In order to avoid having standout colours on their clothes, the purple station volunteers opted to dress the part.

In order to avoid having standout colours on their clothes, the purple station volunteers opted to dress the part.

Memory of Marguerite Rotvold celebrated at Midway fun run

Runners got colourful for a cause last Saturday

More than 50 bright white shirts crossed the threshold of James McMynn Park in Midway Saturday far cleaner than they would be upon their return, after runners in the inaugural Marguerite Rotvold Memorial Colour Run dashed five kilometres of an out-and-back route along the Kettle River through purple, green, yellow, blue and pink plumes of dust tossed at them by volunteers.

The run was organized as a fundraiser for a planned spray park in Midway — a project that Rotvold herself was a supporter of.

“Marguerite was very determined to see a spray park in our community,” organizers said when they officially announced that the name of the future water playground would be the Marguerite Rotvold Memorial Spray Park.

Before runners crossed the start line Saturday, they were given one final piece of running motivation.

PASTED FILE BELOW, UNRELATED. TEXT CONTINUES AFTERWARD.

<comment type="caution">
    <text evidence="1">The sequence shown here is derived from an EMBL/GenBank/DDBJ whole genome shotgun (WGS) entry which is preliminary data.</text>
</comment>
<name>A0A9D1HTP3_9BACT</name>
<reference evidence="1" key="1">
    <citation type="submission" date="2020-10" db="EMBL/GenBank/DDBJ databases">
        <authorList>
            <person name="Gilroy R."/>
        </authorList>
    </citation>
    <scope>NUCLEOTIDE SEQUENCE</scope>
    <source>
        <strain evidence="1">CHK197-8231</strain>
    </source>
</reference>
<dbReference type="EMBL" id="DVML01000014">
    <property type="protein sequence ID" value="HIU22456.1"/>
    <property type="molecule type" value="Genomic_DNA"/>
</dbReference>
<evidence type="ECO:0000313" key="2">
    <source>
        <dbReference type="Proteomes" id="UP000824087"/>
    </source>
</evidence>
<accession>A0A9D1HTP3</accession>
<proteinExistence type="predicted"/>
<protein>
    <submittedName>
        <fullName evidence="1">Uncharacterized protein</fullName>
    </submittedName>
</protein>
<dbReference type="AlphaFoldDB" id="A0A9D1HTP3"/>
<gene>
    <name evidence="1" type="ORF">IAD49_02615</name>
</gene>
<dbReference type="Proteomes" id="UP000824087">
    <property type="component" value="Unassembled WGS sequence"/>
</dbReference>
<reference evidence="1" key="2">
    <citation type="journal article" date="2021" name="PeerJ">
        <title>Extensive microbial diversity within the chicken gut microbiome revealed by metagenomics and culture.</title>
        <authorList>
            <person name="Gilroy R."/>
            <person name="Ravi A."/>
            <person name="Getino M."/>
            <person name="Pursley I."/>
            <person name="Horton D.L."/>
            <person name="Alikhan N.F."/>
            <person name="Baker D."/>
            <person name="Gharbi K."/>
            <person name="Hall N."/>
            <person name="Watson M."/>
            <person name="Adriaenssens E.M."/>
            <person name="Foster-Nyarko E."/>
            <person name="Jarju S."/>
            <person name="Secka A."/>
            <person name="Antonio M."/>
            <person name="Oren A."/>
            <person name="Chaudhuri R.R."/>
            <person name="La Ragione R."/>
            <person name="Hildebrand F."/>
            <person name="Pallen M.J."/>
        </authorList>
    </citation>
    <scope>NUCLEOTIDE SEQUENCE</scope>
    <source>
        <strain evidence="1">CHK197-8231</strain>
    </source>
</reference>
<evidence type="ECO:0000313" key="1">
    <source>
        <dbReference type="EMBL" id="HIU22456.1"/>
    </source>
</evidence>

“We hope you enjoy the run and that your shirts return as bright and colourful, as was Marguerite.”

Upon the participants’ return, it was clear that they could have benefitted from the spray park to wash the colourful dyes out of their eyebrows, beards, shorts and shoes.

 

Along the running route, posters celebrating Marguerite Rotvold’s community service at the Midway border crossing, with the Kettle River Museum and other staples of the Boundary remind participants why they run.

Along the running route, posters celebrating Marguerite Rotvold’s community service at the Midway border crossing, with the Kettle River Museum and other staples of the Boundary remind participants why they run.

Until the next good rain, some roads in Midway may bear some leftover colour from Saturday’s colour run.

Until the next good rain, some roads in Midway may bear some leftover colour from Saturday’s colour run.

Rather than dodging the plumes, many runners opted to collect as many splotches as possible on their clothing.

Rather than dodging the plumes, many runners opted to collect as many splotches as possible on their clothing.

To keep the colour on the outside and avoid the taste, runners hold their breath as they bound through plumes of the dyed cornstarch powder.

To keep the colour on the outside and avoid the taste, runners hold their breath as they bound through plumes of the dyed cornstarch powder.

One little runner learns that hiding on shoulders doesn’t mean you’re safe from the plumes of colour.                                (Jensen Edwards/Boundary Creek Times)

One little runner learns that hiding on shoulders doesn’t mean you’re safe from the plumes of colour. (Jensen Edwards/Boundary Creek Times)